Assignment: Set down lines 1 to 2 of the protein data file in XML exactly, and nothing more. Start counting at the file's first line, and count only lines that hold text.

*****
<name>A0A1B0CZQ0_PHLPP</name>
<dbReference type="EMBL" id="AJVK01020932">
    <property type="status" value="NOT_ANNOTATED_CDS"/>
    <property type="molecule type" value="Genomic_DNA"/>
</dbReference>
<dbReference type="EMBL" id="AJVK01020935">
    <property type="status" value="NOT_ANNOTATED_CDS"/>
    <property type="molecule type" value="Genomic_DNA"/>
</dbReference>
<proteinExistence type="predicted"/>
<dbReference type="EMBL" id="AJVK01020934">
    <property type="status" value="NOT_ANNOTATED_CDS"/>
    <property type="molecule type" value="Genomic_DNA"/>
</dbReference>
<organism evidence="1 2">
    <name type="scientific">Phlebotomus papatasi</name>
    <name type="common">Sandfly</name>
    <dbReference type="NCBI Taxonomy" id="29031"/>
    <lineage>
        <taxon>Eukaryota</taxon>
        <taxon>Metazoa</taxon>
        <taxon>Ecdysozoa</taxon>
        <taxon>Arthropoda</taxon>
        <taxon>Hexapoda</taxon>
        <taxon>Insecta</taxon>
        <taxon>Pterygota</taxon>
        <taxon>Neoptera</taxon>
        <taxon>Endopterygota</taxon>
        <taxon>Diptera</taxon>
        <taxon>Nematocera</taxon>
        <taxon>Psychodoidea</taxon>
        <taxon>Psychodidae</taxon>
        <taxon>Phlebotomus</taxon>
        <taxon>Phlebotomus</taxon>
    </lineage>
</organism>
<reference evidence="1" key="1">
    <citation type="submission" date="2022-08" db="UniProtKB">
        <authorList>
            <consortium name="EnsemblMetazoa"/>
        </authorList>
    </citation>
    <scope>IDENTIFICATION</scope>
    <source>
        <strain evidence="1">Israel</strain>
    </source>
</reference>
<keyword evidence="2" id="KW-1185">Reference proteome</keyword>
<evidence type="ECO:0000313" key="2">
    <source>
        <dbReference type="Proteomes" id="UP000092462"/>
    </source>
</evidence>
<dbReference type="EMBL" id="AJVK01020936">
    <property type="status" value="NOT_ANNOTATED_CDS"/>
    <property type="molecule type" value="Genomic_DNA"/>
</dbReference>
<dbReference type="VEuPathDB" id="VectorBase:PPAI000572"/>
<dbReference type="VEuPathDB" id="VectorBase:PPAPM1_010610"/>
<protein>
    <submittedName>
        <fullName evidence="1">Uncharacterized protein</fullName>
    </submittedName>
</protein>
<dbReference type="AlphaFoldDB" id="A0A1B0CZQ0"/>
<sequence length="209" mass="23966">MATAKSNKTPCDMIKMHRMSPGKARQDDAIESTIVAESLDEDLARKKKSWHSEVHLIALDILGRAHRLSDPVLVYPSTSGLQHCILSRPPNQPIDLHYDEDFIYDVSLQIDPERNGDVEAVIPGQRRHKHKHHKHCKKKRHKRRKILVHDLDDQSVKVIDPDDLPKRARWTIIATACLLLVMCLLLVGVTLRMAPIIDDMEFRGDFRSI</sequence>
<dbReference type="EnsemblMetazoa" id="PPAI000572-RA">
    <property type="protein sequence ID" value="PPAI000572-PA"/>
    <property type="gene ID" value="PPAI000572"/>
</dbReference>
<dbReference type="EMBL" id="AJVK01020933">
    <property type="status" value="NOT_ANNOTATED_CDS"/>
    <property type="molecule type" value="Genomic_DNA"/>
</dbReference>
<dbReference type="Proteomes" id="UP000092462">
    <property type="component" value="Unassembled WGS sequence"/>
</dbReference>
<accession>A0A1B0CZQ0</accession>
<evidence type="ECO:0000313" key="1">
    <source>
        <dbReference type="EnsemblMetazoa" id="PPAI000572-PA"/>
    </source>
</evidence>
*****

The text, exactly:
<name>A0A1B0CZQ0_PHLPP</name>
<dbReference type="EMBL" id="AJVK01020932">